You’ll also notice my very rapidly depleting stash of comfort food that I keep on the top shelf. I save this food for the really hard days, which, to be honest, is most days. Eating something familiar that’s not daal bhaat is so comforting and is often the mental/emotional boost I need to get through the tough times here. If you want to send me any food in a care package, I will love you forever!
The highlight of my bookshelf (and really my whole room) is my little tea and coffee corner. I bought an electric kettle at the Dipayal bazaar for about $12 and it’s amazing (when there’s electricity, of course). I also bought a small french press when I was in Kathmandu so I’m able to make real coffee, not just the instant stuff, which is nice. I know it’s a small thing, but being able to make my own tea and coffee has brought me so much happiness, given me a little bit more freedom (I’m still not allowed to cook for myself yet, which is frustrating) and helps me feel a bit more like myself in this very foreign place.
This is actually where I do all my work (brainstorming projects, community assessments, studying Nepali, etc.) and also where I spend way too much of my time in general, especially in the afternoons when it’s too hot to be outside. It’s not a very comfortable bed – just a piece of foam that’s supposed to be a mattress – and it’s also really short. I’m not a tall person, but my feet still hang off the end. You’ll also notice my childhood stuffed animal and my beautiful mosquito net which unfortunately isn’t perfect. I still find far too many spiders in my bed, usually right before I go to sleep, which is nice.
Okay, so I don’t have a closet. But this corner is closest thing I could get. It’s just a metal trunk and inside it I store my clothes (right now, only my summer clothes – my winter clothes are stored in my suitcase under my bed). I also store a lot of random stuff over here. My yoga mat, sleeping bag, Eno, etc. You can see the bucket that I do all my laundry in (by hand, of course) and my heavy duty water filter (provided by Peace Corps) that I am so thankful for every day because I do not have the immune system to be drinking the water straight from the tap here.
Bathroom and “Shower”
Okay, moving on! Next we will head to the bathroom, or charpi, which is right next to my room in a very small, dungeon-like cave. There is no light, lots of spiders and hardly enough room to even squat. That big blue barrel in the corner is full of water that we use for flushing and wiping. That’s right, there’s no toilet paper here so all wiping is done with your hand and a bit of water! You get used to it.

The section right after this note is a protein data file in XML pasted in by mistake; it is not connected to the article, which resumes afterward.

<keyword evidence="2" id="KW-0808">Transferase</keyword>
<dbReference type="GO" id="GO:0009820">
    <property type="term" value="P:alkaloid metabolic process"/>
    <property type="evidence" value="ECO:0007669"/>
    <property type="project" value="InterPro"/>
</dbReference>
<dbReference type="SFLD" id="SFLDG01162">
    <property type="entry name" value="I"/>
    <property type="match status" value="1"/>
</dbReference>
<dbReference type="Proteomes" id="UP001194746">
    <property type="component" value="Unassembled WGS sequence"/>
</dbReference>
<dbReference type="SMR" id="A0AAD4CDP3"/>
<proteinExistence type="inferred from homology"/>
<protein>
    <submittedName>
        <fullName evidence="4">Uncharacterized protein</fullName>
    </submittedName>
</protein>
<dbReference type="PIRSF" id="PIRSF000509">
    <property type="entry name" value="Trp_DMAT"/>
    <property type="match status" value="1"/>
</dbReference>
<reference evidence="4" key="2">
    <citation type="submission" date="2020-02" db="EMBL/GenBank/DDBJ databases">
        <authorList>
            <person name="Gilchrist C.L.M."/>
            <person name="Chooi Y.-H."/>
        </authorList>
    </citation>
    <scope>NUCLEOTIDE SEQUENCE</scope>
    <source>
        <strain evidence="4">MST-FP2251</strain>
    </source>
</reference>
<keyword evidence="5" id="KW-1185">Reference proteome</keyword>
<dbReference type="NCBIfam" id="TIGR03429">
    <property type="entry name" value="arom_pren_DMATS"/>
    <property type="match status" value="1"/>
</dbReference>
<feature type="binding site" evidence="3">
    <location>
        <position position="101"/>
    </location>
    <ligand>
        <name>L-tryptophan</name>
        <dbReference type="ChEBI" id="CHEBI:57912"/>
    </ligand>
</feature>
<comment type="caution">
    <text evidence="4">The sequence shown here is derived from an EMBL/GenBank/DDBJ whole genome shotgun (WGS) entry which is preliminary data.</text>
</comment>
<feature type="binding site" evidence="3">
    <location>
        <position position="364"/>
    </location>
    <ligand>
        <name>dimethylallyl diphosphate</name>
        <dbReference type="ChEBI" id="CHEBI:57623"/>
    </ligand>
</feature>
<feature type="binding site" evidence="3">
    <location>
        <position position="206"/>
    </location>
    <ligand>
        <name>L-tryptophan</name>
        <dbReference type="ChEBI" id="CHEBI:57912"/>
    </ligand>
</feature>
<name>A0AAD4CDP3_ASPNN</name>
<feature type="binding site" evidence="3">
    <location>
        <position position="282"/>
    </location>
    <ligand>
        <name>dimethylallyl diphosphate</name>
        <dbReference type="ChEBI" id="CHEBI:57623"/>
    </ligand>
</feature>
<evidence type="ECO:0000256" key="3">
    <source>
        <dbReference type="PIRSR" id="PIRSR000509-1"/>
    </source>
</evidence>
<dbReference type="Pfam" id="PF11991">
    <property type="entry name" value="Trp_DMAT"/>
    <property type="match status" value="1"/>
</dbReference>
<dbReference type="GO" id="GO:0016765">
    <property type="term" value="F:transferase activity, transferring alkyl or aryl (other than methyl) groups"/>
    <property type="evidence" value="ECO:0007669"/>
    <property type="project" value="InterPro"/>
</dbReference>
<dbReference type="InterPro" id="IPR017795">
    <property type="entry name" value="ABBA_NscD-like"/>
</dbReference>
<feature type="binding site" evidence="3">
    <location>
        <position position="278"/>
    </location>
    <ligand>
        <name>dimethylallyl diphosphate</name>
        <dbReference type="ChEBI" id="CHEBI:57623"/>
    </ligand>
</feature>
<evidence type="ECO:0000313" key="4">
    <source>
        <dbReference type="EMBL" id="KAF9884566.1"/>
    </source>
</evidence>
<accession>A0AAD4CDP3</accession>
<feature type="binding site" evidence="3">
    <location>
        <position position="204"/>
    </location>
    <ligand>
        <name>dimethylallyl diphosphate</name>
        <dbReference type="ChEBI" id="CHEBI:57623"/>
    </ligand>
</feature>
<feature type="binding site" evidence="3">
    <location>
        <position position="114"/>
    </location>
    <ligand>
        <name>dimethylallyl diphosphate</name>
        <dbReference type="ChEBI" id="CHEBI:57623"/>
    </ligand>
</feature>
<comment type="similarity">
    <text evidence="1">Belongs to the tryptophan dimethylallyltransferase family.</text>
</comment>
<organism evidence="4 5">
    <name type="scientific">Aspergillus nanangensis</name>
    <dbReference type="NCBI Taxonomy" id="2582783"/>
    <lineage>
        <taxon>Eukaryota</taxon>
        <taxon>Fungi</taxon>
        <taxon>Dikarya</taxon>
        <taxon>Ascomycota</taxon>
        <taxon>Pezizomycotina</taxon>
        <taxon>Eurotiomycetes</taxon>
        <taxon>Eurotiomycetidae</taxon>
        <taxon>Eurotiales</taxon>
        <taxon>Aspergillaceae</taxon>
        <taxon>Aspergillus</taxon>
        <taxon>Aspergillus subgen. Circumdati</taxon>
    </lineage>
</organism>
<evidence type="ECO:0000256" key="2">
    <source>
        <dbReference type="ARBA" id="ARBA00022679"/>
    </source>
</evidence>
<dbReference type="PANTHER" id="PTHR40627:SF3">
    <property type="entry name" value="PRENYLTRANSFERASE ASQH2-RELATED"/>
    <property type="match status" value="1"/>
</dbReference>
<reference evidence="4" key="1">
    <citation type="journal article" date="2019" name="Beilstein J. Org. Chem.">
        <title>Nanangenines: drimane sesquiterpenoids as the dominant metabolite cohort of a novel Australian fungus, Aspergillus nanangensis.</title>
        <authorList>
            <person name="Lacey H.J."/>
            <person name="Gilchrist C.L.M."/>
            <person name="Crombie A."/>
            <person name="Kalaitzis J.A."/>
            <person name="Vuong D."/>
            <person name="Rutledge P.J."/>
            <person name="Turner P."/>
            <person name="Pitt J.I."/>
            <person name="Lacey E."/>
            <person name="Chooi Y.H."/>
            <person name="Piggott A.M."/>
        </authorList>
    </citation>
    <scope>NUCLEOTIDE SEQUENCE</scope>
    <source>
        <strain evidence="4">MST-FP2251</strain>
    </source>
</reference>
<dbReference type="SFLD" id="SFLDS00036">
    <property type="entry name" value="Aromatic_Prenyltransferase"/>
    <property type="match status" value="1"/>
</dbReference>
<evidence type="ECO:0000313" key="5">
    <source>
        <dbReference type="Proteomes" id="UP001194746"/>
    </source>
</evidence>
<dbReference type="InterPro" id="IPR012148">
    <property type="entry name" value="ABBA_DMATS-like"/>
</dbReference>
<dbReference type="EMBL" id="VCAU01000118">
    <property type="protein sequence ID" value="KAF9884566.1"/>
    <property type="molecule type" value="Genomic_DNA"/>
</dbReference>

The bathroom situation isn’t great, but the shower situation may be even worse. I don’t get to bathe often due to water scarcity problems (I’ll save that for another post), but when I do get to bathe, it’s a bucket bath since we don’t have running water. I don’t mind bucket baths, actually. But what I do mind is the fact that I have to bathe where everyone can (and does) watch. Because I have to bathe in public, I obviously can’t fully undress. Instead, I wear what’s called a petticot, a long piece of fabric that covers me from my chest down to my calves. As you can imagine, it’s hard to clean everything while wearing this, but considering I attract a crowd when I bathe (I’m telling you, it’s like a community event – the foreign girl is bathing!), I don’t have a choice. Again, I’m hoping people get more used to me, because as of right now, bathing is incredibly uncomfortable.
Now, for the last stop on our tour, the balcony! Besides my room, of course, this is definitely my favorite part of the house. We have a steep stair case that leads to the second floor where we have two rooms (my older bahini’s room and a storage room) and the balcony that overlooks Silgadhi and the beautiful rolling hills. I like to take my yoga mat up here in the mornings to do some stretches and workouts before making my coffee. Then, I come back up and spend some time relaxing – listen to a BBC News podcast, catching up on social media, journaling and planning my day, all while sipping my coffee and snacking on some biscuits.
So there you have it! That completes the tour of my house here in Far Western Nepal! This house, my community and these beautiful rolling hills are starting to feel more and more like home every day and I’m excited to see the next 22 months of my life unfold here.
P.S. It took me like 6 hours to upload this 27 second video tour of my house because the wi-fi is so crappy. So enjoy.
Disclaimer: The content of this post and website is mine alone and does not necessarily reflect the views of the U.S. Government, the Peace Corps, or the Government of Nepal.